Writing a book is a daunting task, especially if it is your first time, but Samantha confides that she left London last November to move back into her mum’s house for a few months while the latest variant of coronavirus did the rounds. This not only kept her safe, but it allowed her a quiet place to lock herself away in her room and just write every day. This process took three months, and when it was finally done, the sense of relief must have been palpable, right?
“No. I am a big worrier so I knew that it then had to go on to people to read, then it had to go on to the legal team and I was terrified about the legal team because they were like ‘we want you to write a memoir but you can’t really talk about people,’ because you need to get their permission.”
“I think I am in a good place now, but I am worried, because to be honest my biggest critics are other disabled people, and I am worried because right when I first told a few disabled friends that I might be writing a book, straight away they were like “oh you’re not going to do an inspiration piece?” and I thought don’t say that. So, I am a bit worried about that and I have been very mindful. I have said a number of times in the book that this is my journey; this is not reflection on everyone, but I think to begin with that was maybe playing on my mind too much and I had to really shake that off, because I had to be true to my own experiences. Particularly when I’m talking about relationships. I have not had a good time with relationships: the worst discrimination I have faced has been from men, and I had to say that. I know that is not the same for every other disabled person but I would be dishonest if I was to say that wasn’t something I experienced and I had to be true to that.”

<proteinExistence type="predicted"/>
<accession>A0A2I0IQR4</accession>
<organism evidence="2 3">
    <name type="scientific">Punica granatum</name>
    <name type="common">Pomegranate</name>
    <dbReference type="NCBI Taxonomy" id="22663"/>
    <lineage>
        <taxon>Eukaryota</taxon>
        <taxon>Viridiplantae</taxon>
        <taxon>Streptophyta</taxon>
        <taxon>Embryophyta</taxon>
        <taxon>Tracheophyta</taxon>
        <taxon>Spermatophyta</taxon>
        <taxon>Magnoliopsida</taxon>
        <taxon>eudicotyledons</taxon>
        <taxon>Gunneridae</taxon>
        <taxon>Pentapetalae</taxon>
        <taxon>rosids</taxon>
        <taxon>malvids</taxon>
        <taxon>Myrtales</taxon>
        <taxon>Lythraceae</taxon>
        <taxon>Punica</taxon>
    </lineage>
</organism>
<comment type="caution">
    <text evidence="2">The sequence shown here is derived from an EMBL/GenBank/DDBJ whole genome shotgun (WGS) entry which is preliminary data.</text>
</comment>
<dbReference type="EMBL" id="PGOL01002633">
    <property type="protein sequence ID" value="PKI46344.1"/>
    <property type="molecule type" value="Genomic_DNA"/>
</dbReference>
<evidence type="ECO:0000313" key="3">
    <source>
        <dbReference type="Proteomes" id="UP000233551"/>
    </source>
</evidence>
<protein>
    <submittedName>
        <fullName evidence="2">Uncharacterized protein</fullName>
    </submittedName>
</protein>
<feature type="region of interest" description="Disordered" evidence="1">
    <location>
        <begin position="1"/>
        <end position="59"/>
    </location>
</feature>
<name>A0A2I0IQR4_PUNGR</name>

Open and honest
Samantha was very concerned that everything about this book was to be an authentic representation of herself. She has written the book herself in a very open and honest way, she also chose the title (thanks to a meaningful Boy George track), and she had great input on the cover which combines leopard print (Samantha’s favourite) with a touch of the beautiful art of Kintsugi. It encapsulates Samantha very well.
Samantha admits it was hard writing about certain experiences, including the loss of her father when she was nine years old, and spinal surgery that didn’t go to plan, however, she shares that it has been a cathartic experience: “Some of the challenging content floored me and I had to step away from it, that was a challenge. It is very cathartic, but I dug up a memory that I had suppressed, and it came to me when I was writing one of the chapters and I was like “wow”. It was like having a therapy session but actually not having anyone there to talk about it with. I’m really glad that I was with family though.”
Asking about any future book aspirations Samantha eagerly talks about plans for a series of children’s books featuring her Sphynx cats Lola and Bruno. Watch this space!
You can pre-order Samantha’s debut book You Are The Best Thing Since Sliced Bread at: https://smarturl.it/SlicedBreadBook
Read more from PosAbility: Physical Disability Rugby League World Cup showcase fixtures and nations confirmed